But sure, if the other four out of five are having breakfast, isn’t that grand? Well, no: one out of every two of us who are buying our breakfast away from home are having a breakfast roll.
The Irish Breakfast Roll. The Full Catastrophe. A heart attack in a bap.

And for lunch, those who do manage to get some time are turning increasingly to the fine food on offer in supermarkets and convenience stores, where our spend has almost doubled since the first Food Futures Survey in 2005. What are we scooping up? White bread ham sandwich with coleslaw for him, brown bread sandwich with chicken and coleslaw for her. We are also spending more on food in petrol station shops. Forget meat and two veg: think Maxol.

“As uncovered in our last report there has been a food revolution in Ireland and the patterns borne from these food revolts seem more embedded in the Irish market on this occasion”, Amarach say.

A revolution? I can remember when revolutions promised to make things better. Surely what we are witnessing is more of a coup d’etat? A culinary coup d’etat, a violent revolt against the established order. A brave new world, of eating badly.

Actually, the conclusions of the Amarch report aren’t as bad as it might first seem. They suggest that we are consuming much more food out of the home, which is no surprise. And they assert that we are offloading our desires for healthy food onto the catering profession because we are confused about what is healthy and don’t have enough time to think about it, both conclusions that are surely meat and drink to ARAMARK./Campbell Catering who commissioned the reports, and who already feed 250,000 people in Ireland each day.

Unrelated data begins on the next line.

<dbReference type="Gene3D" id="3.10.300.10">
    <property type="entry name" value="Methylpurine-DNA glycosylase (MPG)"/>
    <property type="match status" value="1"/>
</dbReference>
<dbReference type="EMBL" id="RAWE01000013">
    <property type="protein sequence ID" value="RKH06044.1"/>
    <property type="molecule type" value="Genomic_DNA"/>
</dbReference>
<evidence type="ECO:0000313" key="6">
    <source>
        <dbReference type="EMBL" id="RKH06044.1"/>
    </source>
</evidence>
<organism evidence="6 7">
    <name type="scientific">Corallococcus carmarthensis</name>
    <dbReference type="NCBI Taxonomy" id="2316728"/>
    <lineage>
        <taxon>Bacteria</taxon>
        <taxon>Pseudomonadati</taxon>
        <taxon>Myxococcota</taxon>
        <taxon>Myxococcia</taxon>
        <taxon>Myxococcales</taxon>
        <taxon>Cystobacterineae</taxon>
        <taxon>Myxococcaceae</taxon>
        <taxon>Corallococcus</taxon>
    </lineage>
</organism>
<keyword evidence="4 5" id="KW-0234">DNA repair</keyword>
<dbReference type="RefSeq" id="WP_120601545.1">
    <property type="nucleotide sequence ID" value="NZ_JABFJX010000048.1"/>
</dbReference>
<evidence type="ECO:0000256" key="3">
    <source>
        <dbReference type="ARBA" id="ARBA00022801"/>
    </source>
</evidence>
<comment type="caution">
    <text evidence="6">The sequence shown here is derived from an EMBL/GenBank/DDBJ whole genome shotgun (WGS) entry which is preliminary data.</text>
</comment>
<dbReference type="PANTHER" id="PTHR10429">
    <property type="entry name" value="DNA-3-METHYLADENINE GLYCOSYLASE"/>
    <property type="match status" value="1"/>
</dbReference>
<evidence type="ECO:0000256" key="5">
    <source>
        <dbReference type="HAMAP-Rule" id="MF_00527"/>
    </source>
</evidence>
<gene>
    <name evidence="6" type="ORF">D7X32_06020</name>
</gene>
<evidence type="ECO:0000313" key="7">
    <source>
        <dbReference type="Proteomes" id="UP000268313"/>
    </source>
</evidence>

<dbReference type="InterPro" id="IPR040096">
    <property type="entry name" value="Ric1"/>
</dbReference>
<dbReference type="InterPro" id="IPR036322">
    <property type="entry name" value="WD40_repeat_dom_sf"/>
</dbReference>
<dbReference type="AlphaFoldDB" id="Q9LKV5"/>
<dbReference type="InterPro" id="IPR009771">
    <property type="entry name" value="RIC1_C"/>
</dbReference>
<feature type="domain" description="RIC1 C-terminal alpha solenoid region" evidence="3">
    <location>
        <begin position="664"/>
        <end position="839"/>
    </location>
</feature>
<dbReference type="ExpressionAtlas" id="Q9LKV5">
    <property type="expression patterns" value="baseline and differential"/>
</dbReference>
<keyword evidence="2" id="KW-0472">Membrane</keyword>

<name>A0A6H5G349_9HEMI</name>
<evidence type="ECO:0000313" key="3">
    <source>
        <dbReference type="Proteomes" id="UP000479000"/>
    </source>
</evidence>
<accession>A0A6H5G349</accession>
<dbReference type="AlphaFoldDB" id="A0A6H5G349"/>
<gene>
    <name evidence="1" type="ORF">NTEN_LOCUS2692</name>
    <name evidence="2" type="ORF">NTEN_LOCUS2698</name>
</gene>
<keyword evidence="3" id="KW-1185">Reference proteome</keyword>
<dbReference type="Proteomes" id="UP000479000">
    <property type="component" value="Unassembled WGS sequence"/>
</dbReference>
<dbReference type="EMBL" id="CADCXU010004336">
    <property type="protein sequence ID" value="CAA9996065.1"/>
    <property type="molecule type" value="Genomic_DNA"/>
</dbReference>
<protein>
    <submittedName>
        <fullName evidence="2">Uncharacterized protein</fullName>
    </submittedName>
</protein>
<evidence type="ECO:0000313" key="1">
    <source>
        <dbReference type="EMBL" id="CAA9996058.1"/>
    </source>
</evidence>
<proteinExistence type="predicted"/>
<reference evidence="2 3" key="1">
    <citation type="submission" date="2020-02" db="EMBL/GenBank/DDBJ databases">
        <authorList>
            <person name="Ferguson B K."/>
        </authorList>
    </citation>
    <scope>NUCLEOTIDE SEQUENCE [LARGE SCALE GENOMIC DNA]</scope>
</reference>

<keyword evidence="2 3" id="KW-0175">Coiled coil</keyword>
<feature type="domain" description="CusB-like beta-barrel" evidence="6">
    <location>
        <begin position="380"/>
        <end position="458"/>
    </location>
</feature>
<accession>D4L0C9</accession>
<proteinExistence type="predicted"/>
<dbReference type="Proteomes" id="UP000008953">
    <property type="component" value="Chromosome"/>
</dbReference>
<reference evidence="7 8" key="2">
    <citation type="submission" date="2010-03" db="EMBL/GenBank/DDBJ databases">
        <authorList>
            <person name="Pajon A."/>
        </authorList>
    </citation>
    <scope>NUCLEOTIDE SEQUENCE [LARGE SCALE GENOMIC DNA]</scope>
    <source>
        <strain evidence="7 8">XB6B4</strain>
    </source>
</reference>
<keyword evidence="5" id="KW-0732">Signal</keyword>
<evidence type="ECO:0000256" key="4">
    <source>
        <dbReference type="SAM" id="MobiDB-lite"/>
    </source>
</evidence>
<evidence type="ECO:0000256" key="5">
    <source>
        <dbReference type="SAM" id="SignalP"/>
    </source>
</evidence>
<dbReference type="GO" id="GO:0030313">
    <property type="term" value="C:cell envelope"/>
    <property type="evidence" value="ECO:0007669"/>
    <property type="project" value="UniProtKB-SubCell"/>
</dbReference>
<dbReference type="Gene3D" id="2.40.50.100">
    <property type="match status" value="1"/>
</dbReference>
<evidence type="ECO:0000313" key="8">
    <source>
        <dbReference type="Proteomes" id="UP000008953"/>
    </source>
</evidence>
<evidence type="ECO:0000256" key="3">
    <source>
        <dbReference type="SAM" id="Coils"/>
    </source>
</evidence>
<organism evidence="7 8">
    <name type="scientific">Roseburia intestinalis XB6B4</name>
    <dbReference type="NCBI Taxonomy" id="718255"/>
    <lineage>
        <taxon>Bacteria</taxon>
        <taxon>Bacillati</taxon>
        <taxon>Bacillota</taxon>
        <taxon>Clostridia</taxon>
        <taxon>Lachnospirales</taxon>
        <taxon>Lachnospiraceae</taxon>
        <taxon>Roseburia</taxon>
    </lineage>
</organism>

So, is the nation once more off to hell in a handcart because Daddy doesn’t come home from the office for a three-course lunch each day the way Grandad did? Or, are we just becoming more like other industrialized nations in our habits, but simply making many mistakes along the road to eating out, creating bad habits where we could be creating good habits?

If you suggested to a member of the gastronomically aristocratic nations of the world – Italians, Spaniards, Thai, Chinese, Japanese, French, Indian – that eating out frequently during the course of the week was something that would inevitably mean no more than a breakfast roll in a petrol station and a ham sandwich in a convenience store, then they would laugh at you.